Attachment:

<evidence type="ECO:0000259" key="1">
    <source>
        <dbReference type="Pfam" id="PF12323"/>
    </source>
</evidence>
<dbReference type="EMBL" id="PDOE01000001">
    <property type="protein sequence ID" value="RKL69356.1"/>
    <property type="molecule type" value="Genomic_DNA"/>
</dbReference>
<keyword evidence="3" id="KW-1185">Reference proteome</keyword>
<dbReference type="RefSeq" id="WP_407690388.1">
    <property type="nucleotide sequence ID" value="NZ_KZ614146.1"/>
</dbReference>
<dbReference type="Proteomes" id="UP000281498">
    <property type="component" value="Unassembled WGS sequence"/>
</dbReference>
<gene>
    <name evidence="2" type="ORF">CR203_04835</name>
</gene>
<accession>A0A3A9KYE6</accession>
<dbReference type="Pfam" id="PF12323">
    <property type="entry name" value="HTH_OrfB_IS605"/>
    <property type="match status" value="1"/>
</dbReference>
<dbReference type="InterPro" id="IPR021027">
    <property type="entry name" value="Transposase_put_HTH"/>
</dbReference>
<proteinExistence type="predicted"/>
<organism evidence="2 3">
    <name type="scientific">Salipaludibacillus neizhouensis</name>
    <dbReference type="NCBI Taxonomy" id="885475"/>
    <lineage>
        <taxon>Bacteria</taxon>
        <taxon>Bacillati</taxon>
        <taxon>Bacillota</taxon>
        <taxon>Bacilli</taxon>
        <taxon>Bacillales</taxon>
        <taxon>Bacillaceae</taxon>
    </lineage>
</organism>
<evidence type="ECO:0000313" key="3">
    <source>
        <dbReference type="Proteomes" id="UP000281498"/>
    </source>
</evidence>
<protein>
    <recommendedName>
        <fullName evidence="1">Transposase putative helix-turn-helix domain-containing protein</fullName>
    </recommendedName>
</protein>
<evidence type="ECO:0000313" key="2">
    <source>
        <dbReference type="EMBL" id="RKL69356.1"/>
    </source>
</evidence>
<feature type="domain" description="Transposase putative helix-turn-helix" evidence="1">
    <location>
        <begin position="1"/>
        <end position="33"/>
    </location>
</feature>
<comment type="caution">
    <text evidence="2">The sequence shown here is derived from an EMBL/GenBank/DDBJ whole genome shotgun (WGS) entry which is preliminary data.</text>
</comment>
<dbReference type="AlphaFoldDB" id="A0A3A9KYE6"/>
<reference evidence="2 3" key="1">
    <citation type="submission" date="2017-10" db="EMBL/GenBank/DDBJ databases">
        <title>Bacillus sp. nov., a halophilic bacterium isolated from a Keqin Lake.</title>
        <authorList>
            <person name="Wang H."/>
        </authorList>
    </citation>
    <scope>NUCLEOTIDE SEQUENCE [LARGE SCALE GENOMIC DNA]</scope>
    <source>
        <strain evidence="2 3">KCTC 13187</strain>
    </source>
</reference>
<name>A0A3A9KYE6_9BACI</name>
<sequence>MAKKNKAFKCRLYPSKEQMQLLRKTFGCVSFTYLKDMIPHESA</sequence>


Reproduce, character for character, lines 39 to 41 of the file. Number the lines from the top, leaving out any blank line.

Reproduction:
    </lineage>
</organism>
<evidence type="ECO:0000313" key="3">